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[2]Bowlby, J. (1982). Attachment and loss: Retrospect and prospect. American Journal of Orthopsychiatry, 52(4), 664–678.
[3] Baumeister, R. F., & Leary, M. R. (1995). The need to belong: Desire for interpersonal attachments as a fundamental human motivation. Psychological Bulletin, 117(3), 497–529.
[4] Ainsworth, M. D. S., Wittig, B. A. (1969). Attachment and the exploratory behavior of one-year-olds in a strange situation. In B. M. Foss (Ed.), Determinants of infant behavior (Vol. 4, pp. 113-136). London: Methuen.
[5] Ainsworth, M. D. S., Blehar, M. C, Waters, E., Wall, S. (1978). Patterns of attachment: A psychological study of the strange situation. Hillsdale, NJ: Erlbaum
[6] Main, M. & Weston, D.R. (1981) The quality of the toddler’s relationship to mother and to father: related to conflict behavior and the readiness to establish new relationships. Child Development, 52(3), 932–40.
[7] Main, M. (1999) Disorganized Attachment in Infancy, Childhood, and Adulthood: An Introduction to the Phenomena. Unpublished manuscript, Mary Main & Erik Hesse personal archive; Hinde, R. (1966, 1970) Animal Behavior, 2nd edn. New York: McGraw.
[8] Main, M. & Solomon, J. (1986) Discovery of a new, insecure-disorganized/disoriented attachment pattern. In M. Yogman & T.B. Brazelton (eds) Affective Development in Infancy (pp.95–124.) Norwood, NJ.
[9] Schaffer, H.R., Emerson, P.E. (1964). The development of social attachments in infancy. Monograph of the Society for Research in Child Development, 29(3), 1-77.
[10] Hazan, C., & Shaver, P. (1987). Romantic love conceptualized as an attachment process. Journal of Personality and Social Psychology, 52(3), 511–524.
[11] Buckholdt, K.E., Parra, G.R., Jobe-Shields, L. (2013). Intergenerational Transmission of Emotion Dysregulation Through Parental Invalidation of Emotions: Implications for Adolescent Internalizing and Externalizing Behaviors. Journal of Child and Family Studies, 23, 324-332.
[12] Winnicott, D.W. (1971). Mirror-role of Mother and Family in Child Development. Chapter 9 in Winnicott, D.W. (ed.) Playing & Reality. Tavistock Publications.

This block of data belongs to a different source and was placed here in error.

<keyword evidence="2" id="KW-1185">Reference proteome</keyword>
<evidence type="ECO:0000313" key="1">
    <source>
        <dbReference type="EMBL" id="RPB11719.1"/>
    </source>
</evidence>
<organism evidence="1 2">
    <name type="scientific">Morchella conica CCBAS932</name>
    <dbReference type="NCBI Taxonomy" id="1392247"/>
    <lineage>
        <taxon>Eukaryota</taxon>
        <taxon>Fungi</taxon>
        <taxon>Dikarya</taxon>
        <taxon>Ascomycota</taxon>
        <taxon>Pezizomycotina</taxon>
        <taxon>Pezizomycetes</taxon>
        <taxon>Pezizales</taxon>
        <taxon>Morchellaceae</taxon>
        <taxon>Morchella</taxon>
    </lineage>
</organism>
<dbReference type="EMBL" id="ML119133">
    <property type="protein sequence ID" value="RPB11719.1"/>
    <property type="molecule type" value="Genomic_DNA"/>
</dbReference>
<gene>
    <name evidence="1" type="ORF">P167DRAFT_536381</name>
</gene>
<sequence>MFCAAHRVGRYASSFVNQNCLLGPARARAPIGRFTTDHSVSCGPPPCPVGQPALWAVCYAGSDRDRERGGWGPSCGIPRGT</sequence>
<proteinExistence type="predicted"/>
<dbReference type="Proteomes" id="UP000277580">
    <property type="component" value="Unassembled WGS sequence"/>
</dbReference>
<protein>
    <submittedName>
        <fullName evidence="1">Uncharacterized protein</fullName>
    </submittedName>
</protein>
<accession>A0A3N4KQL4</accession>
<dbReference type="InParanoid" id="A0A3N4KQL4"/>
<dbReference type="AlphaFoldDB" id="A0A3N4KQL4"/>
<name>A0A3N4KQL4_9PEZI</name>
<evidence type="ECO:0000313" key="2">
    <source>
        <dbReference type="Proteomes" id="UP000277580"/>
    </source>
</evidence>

[13] Brown, D. P., & Elliott, D. S. (2016). Attachment disturbances in adults: Treatment for comprehensive repair. WW Norton & Co.
[14] Fraley, R. C., Heffernan, M. E., Vicary, A. M., & Brumbaugh, C. C. (2011). The Experiences in Close Relationships—Relationship Structures questionnaire: A method for assessing attachment orientations across relationships. Psychological Assessment, 23(3), 615–625.
[15] Fraley, R. C., Niedenthal, P. M., Marks, M. J., Brumbaugh, C. C., & Vicary, A. (2006). Adult attachment and the perception of emotional expressions: Probing the hyperactivating strategies underlying anxious attachment. Journal of Personality, 74, 1163-1190.
[16] Keller, H. (2018). Universality claim of attachment theory: Children’s socioemotional development across cultures. PNAS, 115(45), 11414-11419. [17] Bakermans-Kranenburg, M., van Ijzendoorn, M.H. (2009). The fist 10,000 Adult Attachment Interviews: Distributions of adult attachment representations in clinical and non-clinical groups. Attachment & Human Development, 11(3), 223-263.
[18] Sprecher, S. (2020). Trends Over Time in Emerging Adults’ Self-Reports on Attachment Styles. Emerging Adulthood, 1-6.
[19] Cullen, W., Gulati, G., Kelly, B.D. (2020). Mental health in the COVID-19 pandemic. QJM: An International Journal of Medicine, 113(5), 311-312.
[20] Yip, J., Ehrhardt, K., Black, H., Walker, D.O. (2017). Attachment theory at work: A review and directions for future research. Journal of Organizational Behavior, 39(2), 185-198.